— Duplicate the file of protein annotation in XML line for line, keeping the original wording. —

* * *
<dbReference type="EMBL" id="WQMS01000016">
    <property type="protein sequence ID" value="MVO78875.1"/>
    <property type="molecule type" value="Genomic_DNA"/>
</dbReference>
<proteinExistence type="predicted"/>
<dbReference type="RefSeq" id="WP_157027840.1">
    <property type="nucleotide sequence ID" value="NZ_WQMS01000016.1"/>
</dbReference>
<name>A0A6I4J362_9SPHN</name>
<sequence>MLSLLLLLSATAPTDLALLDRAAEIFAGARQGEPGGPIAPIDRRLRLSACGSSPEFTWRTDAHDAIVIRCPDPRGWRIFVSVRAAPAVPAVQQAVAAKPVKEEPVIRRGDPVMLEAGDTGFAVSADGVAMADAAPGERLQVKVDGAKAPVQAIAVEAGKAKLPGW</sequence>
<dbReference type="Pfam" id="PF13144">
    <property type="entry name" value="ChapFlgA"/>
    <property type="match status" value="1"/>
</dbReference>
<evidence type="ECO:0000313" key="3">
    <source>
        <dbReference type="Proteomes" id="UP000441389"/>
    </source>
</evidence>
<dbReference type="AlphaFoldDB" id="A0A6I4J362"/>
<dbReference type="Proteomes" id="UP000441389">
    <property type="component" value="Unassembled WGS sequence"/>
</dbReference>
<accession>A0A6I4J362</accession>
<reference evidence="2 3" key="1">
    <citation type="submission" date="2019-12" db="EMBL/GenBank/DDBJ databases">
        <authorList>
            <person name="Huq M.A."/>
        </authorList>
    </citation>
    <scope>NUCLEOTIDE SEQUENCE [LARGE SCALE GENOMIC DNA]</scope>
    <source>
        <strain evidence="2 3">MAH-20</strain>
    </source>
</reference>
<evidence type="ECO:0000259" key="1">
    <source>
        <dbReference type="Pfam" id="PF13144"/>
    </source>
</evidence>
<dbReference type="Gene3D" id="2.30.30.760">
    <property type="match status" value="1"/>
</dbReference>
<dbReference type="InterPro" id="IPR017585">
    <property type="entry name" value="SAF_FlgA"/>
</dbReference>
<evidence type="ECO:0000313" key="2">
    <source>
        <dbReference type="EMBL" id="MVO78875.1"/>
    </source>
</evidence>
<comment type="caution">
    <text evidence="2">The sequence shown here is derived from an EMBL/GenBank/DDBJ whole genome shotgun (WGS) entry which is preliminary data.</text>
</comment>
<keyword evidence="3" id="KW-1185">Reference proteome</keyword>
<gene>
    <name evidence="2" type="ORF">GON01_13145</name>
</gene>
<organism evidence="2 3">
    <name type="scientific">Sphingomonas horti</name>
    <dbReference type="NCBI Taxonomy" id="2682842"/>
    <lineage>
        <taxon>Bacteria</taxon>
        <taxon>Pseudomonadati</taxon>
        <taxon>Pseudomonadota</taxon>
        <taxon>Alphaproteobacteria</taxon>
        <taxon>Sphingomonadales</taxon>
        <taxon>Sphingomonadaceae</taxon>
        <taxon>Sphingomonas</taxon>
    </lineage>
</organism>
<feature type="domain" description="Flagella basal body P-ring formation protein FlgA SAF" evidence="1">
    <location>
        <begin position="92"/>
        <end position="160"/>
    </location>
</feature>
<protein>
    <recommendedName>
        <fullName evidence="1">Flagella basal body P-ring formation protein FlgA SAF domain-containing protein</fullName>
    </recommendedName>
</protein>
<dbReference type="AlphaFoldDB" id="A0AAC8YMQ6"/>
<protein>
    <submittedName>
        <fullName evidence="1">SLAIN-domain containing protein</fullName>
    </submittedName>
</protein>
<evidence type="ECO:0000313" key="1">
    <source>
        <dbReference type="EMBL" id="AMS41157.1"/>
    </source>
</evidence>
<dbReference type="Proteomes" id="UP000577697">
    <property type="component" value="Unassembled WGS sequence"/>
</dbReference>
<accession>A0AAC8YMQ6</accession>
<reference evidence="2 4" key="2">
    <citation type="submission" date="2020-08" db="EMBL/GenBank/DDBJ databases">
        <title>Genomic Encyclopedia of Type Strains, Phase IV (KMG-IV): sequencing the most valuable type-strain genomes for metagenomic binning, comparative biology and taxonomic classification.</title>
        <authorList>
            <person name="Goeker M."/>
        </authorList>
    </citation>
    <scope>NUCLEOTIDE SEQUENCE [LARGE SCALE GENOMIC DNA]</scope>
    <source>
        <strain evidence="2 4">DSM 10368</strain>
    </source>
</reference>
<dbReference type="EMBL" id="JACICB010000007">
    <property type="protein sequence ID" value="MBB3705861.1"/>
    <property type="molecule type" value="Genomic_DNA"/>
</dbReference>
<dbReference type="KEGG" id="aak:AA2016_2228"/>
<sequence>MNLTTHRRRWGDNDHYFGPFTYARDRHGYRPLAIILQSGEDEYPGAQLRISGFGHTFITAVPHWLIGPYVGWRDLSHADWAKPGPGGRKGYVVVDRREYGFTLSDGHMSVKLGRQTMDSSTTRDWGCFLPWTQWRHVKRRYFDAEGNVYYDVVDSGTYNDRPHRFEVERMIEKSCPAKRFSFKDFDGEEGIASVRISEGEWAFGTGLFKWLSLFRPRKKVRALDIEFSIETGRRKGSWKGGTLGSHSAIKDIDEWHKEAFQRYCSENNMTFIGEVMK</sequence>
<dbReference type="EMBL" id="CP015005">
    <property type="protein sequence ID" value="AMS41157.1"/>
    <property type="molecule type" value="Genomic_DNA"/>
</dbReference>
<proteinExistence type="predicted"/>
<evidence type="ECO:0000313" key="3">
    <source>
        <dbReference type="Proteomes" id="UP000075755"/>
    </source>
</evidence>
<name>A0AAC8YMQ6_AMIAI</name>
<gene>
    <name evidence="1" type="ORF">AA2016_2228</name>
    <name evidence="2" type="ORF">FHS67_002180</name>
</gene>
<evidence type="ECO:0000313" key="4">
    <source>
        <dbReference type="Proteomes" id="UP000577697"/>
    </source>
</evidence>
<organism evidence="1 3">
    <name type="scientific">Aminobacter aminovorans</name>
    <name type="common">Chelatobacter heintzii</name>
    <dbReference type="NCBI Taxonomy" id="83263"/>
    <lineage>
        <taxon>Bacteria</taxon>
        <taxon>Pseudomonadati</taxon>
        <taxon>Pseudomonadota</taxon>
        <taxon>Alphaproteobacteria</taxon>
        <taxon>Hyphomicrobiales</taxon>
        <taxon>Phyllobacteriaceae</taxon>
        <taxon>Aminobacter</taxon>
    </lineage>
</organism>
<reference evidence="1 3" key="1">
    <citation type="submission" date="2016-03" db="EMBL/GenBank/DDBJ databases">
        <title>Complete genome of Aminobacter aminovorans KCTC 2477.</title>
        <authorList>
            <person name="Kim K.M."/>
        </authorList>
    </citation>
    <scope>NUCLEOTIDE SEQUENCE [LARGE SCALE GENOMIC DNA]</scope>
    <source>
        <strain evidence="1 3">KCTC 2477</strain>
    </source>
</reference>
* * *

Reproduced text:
<dbReference type="EMBL" id="WQMS01000016">
    <property type="protein sequence ID" value="MVO78875.1"/>
    <property type="molecule type" value="Genomic_DNA"/>
</dbReference>
<proteinExistence type="predicted"/>
<dbReference type="RefSeq" id="WP_157027840.1">
    <property type="nucleotide sequence ID" value="NZ_WQMS01000016.1"/>
</dbReference>
<name>A0A6I4J362_9SPHN</name>
<sequence>MLSLLLLLSATAPTDLALLDRAAEIFAGARQGEPGGPIAPIDRRLRLSACGSSPEFTWRTDAHDAIVIRCPDPRGWRIFVSVRAAPAVPAVQQAVAAKPVKEEPVIRRGDPVMLEAGDTGFAVSADGVAMADAAPGERLQVKVDGAKAPVQAIAVEAGKAKLPGW</sequence>
<dbReference type="Pfam" id="PF13144">
    <property type="entry name" value="ChapFlgA"/>
    <property type="match status" value="1"/>
</dbReference>
<evidence type="ECO:0000313" key="3">
    <source>
        <dbReference type="Proteomes" id="UP000441389"/>
    </source>
</evidence>
<dbReference type="AlphaFoldDB" id="A0A6I4J362"/>
<dbReference type="Proteomes" id="UP000441389">
    <property type="component" value="Unassembled WGS sequence"/>
</dbReference>
<accession>A0A6I4J362</accession>
<reference evidence="2 3" key="1">
    <citation type="submission" date="2019-12" db="EMBL/GenBank/DDBJ databases">
        <authorList>
            <person name="Huq M.A."/>
        </authorList>
    </citation>
    <scope>NUCLEOTIDE SEQUENCE [LARGE SCALE GENOMIC DNA]</scope>
    <source>
        <strain evidence="2 3">MAH-20</strain>
    </source>
</reference>
<evidence type="ECO:0000259" key="1">
    <source>
        <dbReference type="Pfam" id="PF13144"/>
    </source>
</evidence>
<dbReference type="Gene3D" id="2.30.30.760">
    <property type="match status" value="1"/>
</dbReference>
<dbReference type="InterPro" id="IPR017585">
    <property type="entry name" value="SAF_FlgA"/>
</dbReference>
<evidence type="ECO:0000313" key="2">
    <source>
        <dbReference type="EMBL" id="MVO78875.1"/>
    </source>
</evidence>
<comment type="caution">
    <text evidence="2">The sequence shown here is derived from an EMBL/GenBank/DDBJ whole genome shotgun (WGS) entry which is preliminary data.</text>
</comment>
<keyword evidence="3" id="KW-1185">Reference proteome</keyword>
<gene>
    <name evidence="2" type="ORF">GON01_13145</name>
</gene>
<organism evidence="2 3">
    <name type="scientific">Sphingomonas horti</name>
    <dbReference type="NCBI Taxonomy" id="2682842"/>
    <lineage>
        <taxon>Bacteria</taxon>
        <taxon>Pseudomonadati</taxon>
        <taxon>Pseudomonadota</taxon>
        <taxon>Alphaproteobacteria</taxon>
        <taxon>Sphingomonadales</taxon>
        <taxon>Sphingomonadaceae</taxon>
        <taxon>Sphingomonas</taxon>
    </lineage>
</organism>
<feature type="domain" description="Flagella basal body P-ring formation protein FlgA SAF" evidence="1">
    <location>
        <begin position="92"/>
        <end position="160"/>
    </location>
</feature>
<protein>
    <recommendedName>
        <fullName evidence="1">Flagella basal body P-ring formation protein FlgA SAF domain-containing protein</fullName>
    </recommendedName>
</protein>
<dbReference type="AlphaFoldDB" id="A0AAC8YMQ6"/>
<protein>
    <submittedName>
        <fullName evidence="1">SLAIN-domain containing protein</fullName>
    </submittedName>
</protein>
<evidence type="ECO:0000313" key="1">
    <source>
        <dbReference type="EMBL" id="AMS41157.1"/>
    </source>
</evidence>
<dbReference type="Proteomes" id="UP000577697">
    <property type="component" value="Unassembled WGS sequence"/>
</dbReference>
<accession>A0AAC8YMQ6</accession>
<reference evidence="2 4" key="2">
    <citation type="submission" date="2020-08" db="EMBL/GenBank/DDBJ databases">
        <title>Genomic Encyclopedia of Type Strains, Phase IV (KMG-IV): sequencing the most valuable type-strain genomes for metagenomic binning, comparative biology and taxonomic classification.</title>
        <authorList>
            <person name="Goeker M."/>
        </authorList>
    </citation>
    <scope>NUCLEOTIDE SEQUENCE [LARGE SCALE GENOMIC DNA]</scope>
    <source>
        <strain evidence="2 4">DSM 10368</strain>
    </source>
</reference>
<dbReference type="EMBL" id="JACICB010000007">
    <property type="protein sequence ID" value="MBB3705861.1"/>
    <property type="molecule type" value="Genomic_DNA"/>
</dbReference>
<dbReference type="KEGG" id="aak:AA2016_2228"/>
<sequence>MNLTTHRRRWGDNDHYFGPFTYARDRHGYRPLAIILQSGEDEYPGAQLRISGFGHTFITAVPHWLIGPYVGWRDLSHADWAKPGPGGRKGYVVVDRREYGFTLSDGHMSVKLGRQTMDSSTTRDWGCFLPWTQWRHVKRRYFDAEGNVYYDVVDSGTYNDRPHRFEVERMIEKSCPAKRFSFKDFDGEEGIASVRISEGEWAFGTGLFKWLSLFRPRKKVRALDIEFSIETGRRKGSWKGGTLGSHSAIKDIDEWHKEAFQRYCSENNMTFIGEVMK</sequence>
<dbReference type="EMBL" id="CP015005">
    <property type="protein sequence ID" value="AMS41157.1"/>
    <property type="molecule type" value="Genomic_DNA"/>
</dbReference>
<proteinExistence type="predicted"/>
<evidence type="ECO:0000313" key="3">
    <source>
        <dbReference type="Proteomes" id="UP000075755"/>
    </source>
</evidence>
<name>A0AAC8YMQ6_AMIAI</name>
<gene>
    <name evidence="1" type="ORF">AA2016_2228</name>
    <name evidence="2" type="ORF">FHS67_002180</name>
</gene>
<evidence type="ECO:0000313" key="4">
    <source>
        <dbReference type="Proteomes" id="UP000577697"/>
    </source>
</evidence>
<organism evidence="1 3">
    <name type="scientific">Aminobacter aminovorans</name>
    <name type="common">Chelatobacter heintzii</name>
    <dbReference type="NCBI Taxonomy" id="83263"/>
    <lineage>
        <taxon>Bacteria</taxon>
        <taxon>Pseudomonadati</taxon>
        <taxon>Pseudomonadota</taxon>
        <taxon>Alphaproteobacteria</taxon>
        <taxon>Hyphomicrobiales</taxon>
        <taxon>Phyllobacteriaceae</taxon>
        <taxon>Aminobacter</taxon>
    </lineage>
</organism>
<reference evidence="1 3" key="1">
    <citation type="submission" date="2016-03" db="EMBL/GenBank/DDBJ databases">
        <title>Complete genome of Aminobacter aminovorans KCTC 2477.</title>
        <authorList>
            <person name="Kim K.M."/>
        </authorList>
    </citation>
    <scope>NUCLEOTIDE SEQUENCE [LARGE SCALE GENOMIC DNA]</scope>
    <source>
        <strain evidence="1 3">KCTC 2477</strain>
    </source>
</reference>